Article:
Krueger Calls For State Action To Address Declining Economic Status Of Women

 

Cites Important New Report Showing New York State Women Have Been Losing Ground in the last 20 Years
 
New York— State Senator Liz Krueger called for State action to address issues raised in the new report released yesterday by the New York Women's Foundation entitled "The Economic Status of Women in New York State."  The report detailed startling data that showed women in New York are economically worse off today compared to how they were doing 1989.
 
"This report proves that the fight for women's equality is far from over," said Senator Krueger.  "I was shocked to discover how much worse off women are today than two decades ago."
 
The report highlighted a number of statistics, such as:
 
    •    The percent of NYS women living in poverty has increased since 1989.  In 1989, 87.2% of 
         women lived above the poverty line, but by 2005 only 83.4%  lived above the poverty line.  
         During this time New York's rank fell from 30th to 40th in the nation with regards to women 
         living above the poverty line.
    •    Today, 15.2% of New York's women live below the Federal Poverty Threshold ($19,806 for 
          a family of four; two adults and two children), and 36.8% of all female-headed households 
          with children live below the poverty line.
    •    In comparing men and women's median earnings, women earn 78.4% of what men earned. 
         The disparities in earnings between men and women were consistent across all levels of 
          education.
 
"The dire economic situation for women in New York and the downward trend are not isolated problems," stated Senator Krueger.  "Poverty creates ripple effects to the detriment of our entire state, impacting whole families, particularly impacting vulnerable children, elderly family members and whole communities."
 
Senator Krueger believed that New York could begin to address the problem by:
 
    •    Passing the Equal Pay for Equal Work Bill (S.3358).  This bill, sponsored by Senator 
         Krueger, would amend the State Constitution to require that people of comparable skill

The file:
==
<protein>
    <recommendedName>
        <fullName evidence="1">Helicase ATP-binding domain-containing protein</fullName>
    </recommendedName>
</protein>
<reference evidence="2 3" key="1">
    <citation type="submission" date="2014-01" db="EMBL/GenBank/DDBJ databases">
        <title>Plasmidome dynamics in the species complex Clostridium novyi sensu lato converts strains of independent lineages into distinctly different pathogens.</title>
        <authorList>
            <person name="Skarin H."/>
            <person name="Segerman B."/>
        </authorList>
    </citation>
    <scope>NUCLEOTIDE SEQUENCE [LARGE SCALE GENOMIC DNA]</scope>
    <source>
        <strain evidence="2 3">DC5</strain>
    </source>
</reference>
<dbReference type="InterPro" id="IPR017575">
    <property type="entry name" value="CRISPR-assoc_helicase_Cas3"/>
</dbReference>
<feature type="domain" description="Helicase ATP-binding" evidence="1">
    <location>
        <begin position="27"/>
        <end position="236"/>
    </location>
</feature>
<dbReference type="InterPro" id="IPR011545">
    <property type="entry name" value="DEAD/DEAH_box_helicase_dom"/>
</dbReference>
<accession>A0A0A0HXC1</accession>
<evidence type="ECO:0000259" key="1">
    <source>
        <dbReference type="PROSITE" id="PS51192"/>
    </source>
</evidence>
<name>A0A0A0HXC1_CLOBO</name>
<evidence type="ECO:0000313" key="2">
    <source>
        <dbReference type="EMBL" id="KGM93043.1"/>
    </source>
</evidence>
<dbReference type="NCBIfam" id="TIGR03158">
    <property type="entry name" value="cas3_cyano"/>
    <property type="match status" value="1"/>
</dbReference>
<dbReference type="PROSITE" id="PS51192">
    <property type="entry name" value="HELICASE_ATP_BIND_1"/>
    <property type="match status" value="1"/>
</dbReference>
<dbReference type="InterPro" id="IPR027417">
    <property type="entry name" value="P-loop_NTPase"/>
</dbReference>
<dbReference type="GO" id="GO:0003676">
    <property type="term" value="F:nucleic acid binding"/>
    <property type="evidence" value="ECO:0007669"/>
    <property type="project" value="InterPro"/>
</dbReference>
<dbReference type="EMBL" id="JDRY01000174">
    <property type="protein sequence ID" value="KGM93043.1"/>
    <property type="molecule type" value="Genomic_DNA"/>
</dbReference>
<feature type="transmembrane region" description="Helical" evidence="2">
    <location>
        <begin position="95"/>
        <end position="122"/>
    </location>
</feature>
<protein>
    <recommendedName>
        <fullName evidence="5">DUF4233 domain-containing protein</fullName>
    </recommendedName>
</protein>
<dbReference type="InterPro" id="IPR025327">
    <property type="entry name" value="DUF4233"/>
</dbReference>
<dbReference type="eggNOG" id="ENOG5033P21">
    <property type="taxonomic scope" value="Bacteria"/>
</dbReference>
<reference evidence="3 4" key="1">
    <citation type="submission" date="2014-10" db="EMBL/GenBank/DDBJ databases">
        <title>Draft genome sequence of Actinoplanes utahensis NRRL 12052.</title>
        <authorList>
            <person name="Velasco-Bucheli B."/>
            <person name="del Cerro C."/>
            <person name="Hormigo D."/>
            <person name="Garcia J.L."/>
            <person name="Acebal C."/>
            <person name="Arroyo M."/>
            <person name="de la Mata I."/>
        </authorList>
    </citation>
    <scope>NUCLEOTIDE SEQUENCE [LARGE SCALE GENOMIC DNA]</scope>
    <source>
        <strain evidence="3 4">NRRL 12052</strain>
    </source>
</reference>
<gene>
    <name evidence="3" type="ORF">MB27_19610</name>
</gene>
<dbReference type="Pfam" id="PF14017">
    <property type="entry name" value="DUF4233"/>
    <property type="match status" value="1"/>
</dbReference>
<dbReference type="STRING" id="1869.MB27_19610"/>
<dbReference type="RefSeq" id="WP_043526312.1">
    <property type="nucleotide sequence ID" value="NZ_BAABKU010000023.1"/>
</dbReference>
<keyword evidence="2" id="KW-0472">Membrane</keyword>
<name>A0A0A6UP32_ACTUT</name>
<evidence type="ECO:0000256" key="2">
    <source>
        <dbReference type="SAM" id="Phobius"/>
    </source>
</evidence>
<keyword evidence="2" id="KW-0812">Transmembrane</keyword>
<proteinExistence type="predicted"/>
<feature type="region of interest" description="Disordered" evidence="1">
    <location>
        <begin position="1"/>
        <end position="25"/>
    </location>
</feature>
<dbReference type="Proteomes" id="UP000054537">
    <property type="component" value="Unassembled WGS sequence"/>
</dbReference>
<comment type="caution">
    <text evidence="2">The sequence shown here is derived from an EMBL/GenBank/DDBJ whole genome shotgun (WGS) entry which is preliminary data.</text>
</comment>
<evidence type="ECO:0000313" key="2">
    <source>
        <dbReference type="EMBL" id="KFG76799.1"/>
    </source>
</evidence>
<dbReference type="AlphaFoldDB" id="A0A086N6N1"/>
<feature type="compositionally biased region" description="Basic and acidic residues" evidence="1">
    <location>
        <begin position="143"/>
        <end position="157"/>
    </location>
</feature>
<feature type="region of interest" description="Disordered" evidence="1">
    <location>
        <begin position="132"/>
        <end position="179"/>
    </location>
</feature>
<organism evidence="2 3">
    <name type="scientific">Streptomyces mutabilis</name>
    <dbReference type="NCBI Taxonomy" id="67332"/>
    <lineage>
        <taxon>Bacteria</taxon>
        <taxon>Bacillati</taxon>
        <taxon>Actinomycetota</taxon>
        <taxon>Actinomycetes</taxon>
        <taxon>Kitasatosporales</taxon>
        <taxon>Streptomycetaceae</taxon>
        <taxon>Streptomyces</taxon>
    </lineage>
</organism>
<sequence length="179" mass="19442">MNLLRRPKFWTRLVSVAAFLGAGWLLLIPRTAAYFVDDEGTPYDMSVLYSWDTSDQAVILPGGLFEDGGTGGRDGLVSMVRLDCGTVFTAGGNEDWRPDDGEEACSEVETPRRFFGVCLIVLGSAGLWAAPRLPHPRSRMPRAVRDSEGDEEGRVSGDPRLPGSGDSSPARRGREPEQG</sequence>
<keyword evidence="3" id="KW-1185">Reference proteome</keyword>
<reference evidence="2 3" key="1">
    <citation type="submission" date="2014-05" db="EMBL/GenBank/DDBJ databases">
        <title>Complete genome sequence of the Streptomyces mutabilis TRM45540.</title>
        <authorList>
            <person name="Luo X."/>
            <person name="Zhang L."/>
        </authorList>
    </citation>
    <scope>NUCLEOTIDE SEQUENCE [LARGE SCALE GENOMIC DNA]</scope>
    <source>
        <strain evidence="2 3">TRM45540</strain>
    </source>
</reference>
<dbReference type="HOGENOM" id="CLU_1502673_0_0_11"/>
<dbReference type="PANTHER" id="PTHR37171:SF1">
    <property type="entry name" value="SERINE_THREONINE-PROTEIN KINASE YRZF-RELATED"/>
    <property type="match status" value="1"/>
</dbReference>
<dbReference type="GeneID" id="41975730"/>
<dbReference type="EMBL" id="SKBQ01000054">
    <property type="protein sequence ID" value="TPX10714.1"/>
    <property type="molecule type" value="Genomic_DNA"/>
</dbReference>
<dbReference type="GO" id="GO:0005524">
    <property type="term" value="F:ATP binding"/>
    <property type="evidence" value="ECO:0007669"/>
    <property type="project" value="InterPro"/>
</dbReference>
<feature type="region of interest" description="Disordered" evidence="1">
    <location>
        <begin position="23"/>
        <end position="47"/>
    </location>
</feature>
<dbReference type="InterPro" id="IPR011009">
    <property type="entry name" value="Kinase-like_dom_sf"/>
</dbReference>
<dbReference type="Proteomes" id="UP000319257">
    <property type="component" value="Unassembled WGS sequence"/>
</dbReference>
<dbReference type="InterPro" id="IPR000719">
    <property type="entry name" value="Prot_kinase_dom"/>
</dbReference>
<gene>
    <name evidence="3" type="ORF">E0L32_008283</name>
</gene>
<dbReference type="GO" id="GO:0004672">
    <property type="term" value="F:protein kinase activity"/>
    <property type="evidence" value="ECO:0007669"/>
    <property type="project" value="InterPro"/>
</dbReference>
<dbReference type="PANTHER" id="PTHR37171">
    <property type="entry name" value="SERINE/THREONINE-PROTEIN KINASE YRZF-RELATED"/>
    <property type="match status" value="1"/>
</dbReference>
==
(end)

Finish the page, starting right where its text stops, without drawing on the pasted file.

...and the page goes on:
receive equal pay for equal work of comparable value, without consideration of sex, race, or 
         national origin.
    •   Creating a system of universal health care for all New Yorkers, independent of employers, so 
        that everyone could be assured access to health care, and would not lose coverage if they 
        temporarily lost their job.
    •   Passing the Paid Family Leave Bill (S.8428), which would allow workers to take paid time 
        off from work to care for sick family member.  Employees are currently left with the choice 
        of taking unpaid time off or going to work and leaving their family member alone without care.
    •   Adopting living wage legislation so that women or men who work full-time are not living in 
        poverty and can afford basic needs like housing, food, and health care.  Low wage jobs are 
        particularly common to industries that employ mostly women, such as the field of child care 
        workers in which the average yearly earnings for women is only $18,300.
 
In explaining the need for paid family leave, Senator Krueger related a story about one of her colleagues in the Senate who had to take time off recently to take care of her dying husband.  "She was able to do this as a State Senator without risking her job or her paycheck, but the average woman in New York could never have afforded the same decision without paid family leave."
 
Senator Krueger concluded, "In order to truly solve the economic problems women face we need to create a culture that acknowledges the existence of inequality between men and women, and recognizes that New York State can take the lead in solving these problem.  Ensuring equal pay for equal work, universal health care, paid family leave, and implementing living wage legislation, would be a great place to start."